America’s churches provide the most essential service of all

Governors who locked down their states and imposed restrictions cared little for the right to religious freedom and callous disregard for their faithful constituents.


This week, a church was burned to the ground in Mississippi and nobody in the establishment media seemed to care. That’s because it wasn't motivated by racial animus, but allegedly by anti-religious, pro-lockdown sentiment.

As the parishioners of First Pentecostal Church in Holly Springs picked up the pieces of their charred home, other congregations across the country began to rise up to fight the unfair government directives that these houses of worship remain closed.

In Michigan, Illinois, Indiana, Minnesota, and so many other states, the faithful made their preferences to have services known. Pastors held services where they preached through a megaphone to congregants parked in cars outside the church, a Catholic priest used a squirt gun to give a blessing with holy water at Easter, churches tried to offer services to groups small enough to fit under governors’ strict guidelines as to how many could gather at once.

Yet each of these efforts was met with protest by capitulating citizens and their governors who have internalized a kind of authoritarianism that demands everyone behave according to these very specific dictates or else.

Governors who locked down their states and imposed restrictions cared little for the right to religious freedom, seeming to feel a callous disregard for their faithful constituents. Religious services were deemed non-essential, along with movies and theater performances, as though worship, too, was just another form of entertainment that does not enable social distancing. At the same time, however, governors were more than happy to declare booze, weed, and gambling to be "essential services."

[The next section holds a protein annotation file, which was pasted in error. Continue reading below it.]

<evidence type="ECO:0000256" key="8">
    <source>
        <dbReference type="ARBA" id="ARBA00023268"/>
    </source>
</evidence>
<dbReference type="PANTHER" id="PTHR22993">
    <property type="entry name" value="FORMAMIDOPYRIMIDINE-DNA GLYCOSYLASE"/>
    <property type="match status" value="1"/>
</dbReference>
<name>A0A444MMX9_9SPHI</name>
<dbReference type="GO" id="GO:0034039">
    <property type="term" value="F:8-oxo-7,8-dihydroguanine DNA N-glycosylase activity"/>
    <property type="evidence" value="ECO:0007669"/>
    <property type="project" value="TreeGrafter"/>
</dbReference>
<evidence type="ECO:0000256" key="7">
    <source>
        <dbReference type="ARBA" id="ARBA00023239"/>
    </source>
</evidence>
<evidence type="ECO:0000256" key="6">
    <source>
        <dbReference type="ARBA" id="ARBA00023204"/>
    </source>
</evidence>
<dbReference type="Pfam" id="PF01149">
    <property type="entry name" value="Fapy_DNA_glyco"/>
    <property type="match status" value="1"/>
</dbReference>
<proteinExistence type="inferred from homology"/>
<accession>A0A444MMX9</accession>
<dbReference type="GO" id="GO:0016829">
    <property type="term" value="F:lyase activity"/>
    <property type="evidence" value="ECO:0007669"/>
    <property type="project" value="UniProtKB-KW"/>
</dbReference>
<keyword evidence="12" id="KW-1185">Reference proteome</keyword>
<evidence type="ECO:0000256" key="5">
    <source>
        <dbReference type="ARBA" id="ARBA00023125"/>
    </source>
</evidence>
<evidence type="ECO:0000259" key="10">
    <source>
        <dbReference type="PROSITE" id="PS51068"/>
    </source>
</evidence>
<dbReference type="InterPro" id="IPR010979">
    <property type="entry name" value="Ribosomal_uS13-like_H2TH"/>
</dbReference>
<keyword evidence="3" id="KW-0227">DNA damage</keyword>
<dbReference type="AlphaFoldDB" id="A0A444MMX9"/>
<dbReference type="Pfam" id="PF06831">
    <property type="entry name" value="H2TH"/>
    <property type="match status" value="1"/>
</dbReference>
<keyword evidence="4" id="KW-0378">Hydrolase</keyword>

Faith leaders have been mocked across the country for trying their best to serve their congregations. It was hard to miss the glee that erupted from leftist media when the pastor of one church who refused to lock its doors died after contracting the coronavirus.

While On Friday, President Trump took two minutes at the beginning of Kayleigh McEnany's White House press briefing to make the following proclamation:

"At my direction the Centers for Disease Control and Prevention is issuing guidance for communities of faith… Today I’m identifying houses of worship, churches, synagogues, and mosques, as essential places that provide essential services.

"Some governors have deemed liquor stores and abortion clinics as essential but have left out churches and other houses of worship. It’s not right. So I’m correcting this injustice and calling houses of worship essential. I call upon governors to allow our churches and places of worship to open right now. If there’s any question they’re going to have to call me but they’re not going to be successful in that call."

The left used to jump on church burnings as horrible racist acts, but now they are openly vilifying religious communities, from New York City Mayor De Blasio threatening Jews, to progressive fearmongers declaring that community worship is entirely non-essential. Many of the phased plans bring back church services not until the last phases of reopening.

Faith and prayer aren't about changing reality, but about shoring up our ability to be resilient, to face chaos, and to share kindness, community and compassion. In times like these, with petty authoritarians seizing as much power as they can, we need faith and prayer more than ever.


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